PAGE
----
Dewa Province (combining what is now Akita and Yamagata Prefectures) was one such areas.

1860年代の日本古来の弁財船~Traditional Japanese junks in 1860s (licensed under Public Domain via Wikimedia Commons)

秋田で力をつけた安東氏~Ando Clan has power at Akita

The Ando Clans had a great power to manage the marine transportation based in the north Dewa (roughly now Akita Prefecture). In the “Sengoku” Period- a period when local clans around Japan were fighting for control over all of the country- the Ando Clans was divided into two groups namely the Hiyama-Ando Clan and the Minato-Ando Clan. The Hiyama-Ando Clan lived in Hiyama Castle which was located on the northern part of Akita, while the Minato-Ando Clan lived in Minato Castle located on the southern part of Akita.

城の位置~The location of the castle

Chikasue Ando was at first the lord of the Hiyama-Ando, but was able to take over the Minato-Ando as it didn’t have its own successor. As a result, he ruled over the entire Akita and became known as one of the greatest warlords.

安東愛季の肖像画、東北大学附属図書館蔵~The portrait of Chikasue Ando, owned by Tohoku University Library (licensed under Public Domain via Wikimedia Commons)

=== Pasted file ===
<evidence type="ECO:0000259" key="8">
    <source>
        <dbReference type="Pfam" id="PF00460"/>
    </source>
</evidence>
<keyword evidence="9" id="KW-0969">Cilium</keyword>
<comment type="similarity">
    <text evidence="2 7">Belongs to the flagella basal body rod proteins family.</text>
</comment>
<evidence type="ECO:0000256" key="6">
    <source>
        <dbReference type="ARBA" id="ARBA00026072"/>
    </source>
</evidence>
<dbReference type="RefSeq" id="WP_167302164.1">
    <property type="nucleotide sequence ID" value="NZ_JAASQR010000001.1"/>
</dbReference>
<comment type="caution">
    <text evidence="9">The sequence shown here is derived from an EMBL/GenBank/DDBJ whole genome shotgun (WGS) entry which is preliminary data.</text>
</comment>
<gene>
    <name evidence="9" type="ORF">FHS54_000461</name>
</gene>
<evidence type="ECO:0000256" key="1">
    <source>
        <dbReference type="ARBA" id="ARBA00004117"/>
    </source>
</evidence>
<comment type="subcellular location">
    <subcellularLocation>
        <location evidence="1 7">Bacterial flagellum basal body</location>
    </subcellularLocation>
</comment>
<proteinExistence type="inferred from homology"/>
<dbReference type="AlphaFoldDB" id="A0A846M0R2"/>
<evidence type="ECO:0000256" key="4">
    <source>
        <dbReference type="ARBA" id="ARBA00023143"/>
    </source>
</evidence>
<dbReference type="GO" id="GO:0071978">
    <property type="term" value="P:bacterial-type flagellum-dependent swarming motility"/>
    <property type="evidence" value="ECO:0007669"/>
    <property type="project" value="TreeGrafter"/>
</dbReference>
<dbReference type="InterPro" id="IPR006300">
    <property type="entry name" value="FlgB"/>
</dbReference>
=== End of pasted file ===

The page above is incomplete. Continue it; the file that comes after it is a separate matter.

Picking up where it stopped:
安東愛季が脇本城を拡張~Chikasue Ando develops Wakimoto Castle

Chikasue moved his home base to a castle located between Hiyama and Minato Castles in 1577. The castle that he chose was the Wakimoto Castle. The castle is said to be first built in the 15th century, then Chikasue developed the castle as one of the largest mountain castles in eastern Japan (about 150 hectare). The castle was located on a 100m high hill in the connecting part of Oga Peninsula, near an important trading port called Tsuchizaki-minato. This location proved to be very strategic as a main road called “Tenga-michi” ran between the two sides of the castle giving the Lord full control over transportation.

遺跡の全体図、現地案内板より~The whole map of the ruins, from the signboard at the site